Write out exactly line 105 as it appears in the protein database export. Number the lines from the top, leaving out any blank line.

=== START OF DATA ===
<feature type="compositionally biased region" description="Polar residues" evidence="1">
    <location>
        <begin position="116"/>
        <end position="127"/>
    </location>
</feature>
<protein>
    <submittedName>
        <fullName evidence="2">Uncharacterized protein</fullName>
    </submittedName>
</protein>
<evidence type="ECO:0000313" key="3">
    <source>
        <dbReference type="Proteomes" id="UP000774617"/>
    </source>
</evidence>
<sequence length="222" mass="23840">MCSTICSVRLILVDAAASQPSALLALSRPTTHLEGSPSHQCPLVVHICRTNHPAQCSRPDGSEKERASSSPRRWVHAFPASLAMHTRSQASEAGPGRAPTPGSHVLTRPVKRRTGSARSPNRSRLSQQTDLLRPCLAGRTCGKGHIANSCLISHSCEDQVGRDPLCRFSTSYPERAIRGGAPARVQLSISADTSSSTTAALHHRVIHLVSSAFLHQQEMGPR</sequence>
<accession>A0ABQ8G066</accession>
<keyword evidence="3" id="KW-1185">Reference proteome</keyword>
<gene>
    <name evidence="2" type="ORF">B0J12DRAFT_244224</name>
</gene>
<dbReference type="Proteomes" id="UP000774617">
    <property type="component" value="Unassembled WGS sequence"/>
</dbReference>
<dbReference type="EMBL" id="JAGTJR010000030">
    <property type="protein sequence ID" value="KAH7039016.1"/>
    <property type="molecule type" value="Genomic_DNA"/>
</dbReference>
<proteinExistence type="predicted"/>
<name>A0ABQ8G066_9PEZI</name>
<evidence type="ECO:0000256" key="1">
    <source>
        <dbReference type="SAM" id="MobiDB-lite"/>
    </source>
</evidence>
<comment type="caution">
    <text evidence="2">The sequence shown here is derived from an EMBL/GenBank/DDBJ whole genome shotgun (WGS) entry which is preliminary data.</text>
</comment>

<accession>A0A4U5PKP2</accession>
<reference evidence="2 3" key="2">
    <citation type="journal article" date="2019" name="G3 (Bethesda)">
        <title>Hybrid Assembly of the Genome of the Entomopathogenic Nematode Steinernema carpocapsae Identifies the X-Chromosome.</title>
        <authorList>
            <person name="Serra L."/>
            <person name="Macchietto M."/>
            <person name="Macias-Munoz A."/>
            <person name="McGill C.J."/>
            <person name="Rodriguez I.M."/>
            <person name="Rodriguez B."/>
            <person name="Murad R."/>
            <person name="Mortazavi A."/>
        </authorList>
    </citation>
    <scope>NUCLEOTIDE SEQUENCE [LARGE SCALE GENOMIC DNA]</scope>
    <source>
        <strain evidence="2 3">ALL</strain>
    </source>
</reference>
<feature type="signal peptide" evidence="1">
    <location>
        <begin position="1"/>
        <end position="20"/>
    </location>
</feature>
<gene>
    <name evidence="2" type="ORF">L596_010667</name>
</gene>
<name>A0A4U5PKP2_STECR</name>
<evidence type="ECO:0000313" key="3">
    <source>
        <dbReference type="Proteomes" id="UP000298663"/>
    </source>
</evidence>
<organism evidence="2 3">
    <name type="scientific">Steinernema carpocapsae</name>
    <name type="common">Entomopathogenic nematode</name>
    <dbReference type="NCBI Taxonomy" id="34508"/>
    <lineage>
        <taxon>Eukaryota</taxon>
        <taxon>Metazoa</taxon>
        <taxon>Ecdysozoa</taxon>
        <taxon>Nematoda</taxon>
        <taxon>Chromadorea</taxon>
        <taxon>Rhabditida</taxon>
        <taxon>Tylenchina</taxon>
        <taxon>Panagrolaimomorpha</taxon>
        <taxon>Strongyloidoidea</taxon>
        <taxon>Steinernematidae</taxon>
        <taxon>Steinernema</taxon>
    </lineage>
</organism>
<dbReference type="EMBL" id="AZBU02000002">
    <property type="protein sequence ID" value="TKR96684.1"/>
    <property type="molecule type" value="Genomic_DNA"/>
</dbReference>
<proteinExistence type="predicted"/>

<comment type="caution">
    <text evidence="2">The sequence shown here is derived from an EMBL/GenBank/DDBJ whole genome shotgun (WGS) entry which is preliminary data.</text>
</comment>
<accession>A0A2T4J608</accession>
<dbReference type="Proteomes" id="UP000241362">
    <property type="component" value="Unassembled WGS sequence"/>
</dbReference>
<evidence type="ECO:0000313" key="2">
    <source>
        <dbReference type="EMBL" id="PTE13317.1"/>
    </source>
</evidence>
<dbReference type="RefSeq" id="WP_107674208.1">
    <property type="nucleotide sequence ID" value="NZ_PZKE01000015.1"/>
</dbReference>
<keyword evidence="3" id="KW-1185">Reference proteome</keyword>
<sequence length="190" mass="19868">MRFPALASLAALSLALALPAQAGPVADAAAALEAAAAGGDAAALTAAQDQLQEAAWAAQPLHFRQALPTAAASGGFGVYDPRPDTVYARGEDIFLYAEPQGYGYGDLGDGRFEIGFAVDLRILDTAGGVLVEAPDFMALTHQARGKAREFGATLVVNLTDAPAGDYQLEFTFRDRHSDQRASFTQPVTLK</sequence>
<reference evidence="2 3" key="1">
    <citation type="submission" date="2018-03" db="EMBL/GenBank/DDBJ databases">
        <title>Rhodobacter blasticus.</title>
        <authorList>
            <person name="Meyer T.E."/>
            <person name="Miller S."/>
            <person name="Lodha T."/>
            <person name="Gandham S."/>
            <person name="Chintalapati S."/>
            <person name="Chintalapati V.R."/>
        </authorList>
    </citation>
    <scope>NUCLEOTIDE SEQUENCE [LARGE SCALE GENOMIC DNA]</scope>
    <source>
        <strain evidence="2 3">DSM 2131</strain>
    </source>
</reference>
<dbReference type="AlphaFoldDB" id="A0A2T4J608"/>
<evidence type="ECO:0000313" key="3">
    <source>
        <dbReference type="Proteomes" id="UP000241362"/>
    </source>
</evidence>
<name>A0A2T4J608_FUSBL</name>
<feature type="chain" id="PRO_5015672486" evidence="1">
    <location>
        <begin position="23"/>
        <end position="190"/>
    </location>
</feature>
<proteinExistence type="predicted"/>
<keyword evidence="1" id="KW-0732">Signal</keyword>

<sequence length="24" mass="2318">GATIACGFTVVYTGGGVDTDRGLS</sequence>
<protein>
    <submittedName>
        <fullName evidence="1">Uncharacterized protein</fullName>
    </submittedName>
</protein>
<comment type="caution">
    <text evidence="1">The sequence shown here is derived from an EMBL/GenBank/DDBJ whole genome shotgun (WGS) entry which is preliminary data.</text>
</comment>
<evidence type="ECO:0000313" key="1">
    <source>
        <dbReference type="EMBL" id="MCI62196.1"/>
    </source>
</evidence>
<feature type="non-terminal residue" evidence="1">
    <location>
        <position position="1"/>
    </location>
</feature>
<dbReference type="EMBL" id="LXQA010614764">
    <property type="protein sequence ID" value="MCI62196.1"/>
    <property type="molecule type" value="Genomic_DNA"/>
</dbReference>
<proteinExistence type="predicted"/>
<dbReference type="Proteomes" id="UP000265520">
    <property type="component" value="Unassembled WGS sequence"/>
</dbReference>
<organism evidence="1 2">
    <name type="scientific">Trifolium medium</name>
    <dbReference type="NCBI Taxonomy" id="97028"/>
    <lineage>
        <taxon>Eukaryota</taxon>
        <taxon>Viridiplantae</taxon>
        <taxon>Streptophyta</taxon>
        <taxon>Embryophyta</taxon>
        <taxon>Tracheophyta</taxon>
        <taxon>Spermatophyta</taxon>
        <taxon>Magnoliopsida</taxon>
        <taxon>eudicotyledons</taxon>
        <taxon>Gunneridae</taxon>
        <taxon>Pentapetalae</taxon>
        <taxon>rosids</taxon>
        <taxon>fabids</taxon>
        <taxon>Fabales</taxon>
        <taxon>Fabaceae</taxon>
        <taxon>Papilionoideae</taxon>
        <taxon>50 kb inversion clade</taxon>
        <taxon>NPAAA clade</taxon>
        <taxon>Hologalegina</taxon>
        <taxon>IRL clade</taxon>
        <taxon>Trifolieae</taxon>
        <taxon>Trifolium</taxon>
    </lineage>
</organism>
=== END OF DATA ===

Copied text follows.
<evidence type="ECO:0000313" key="2">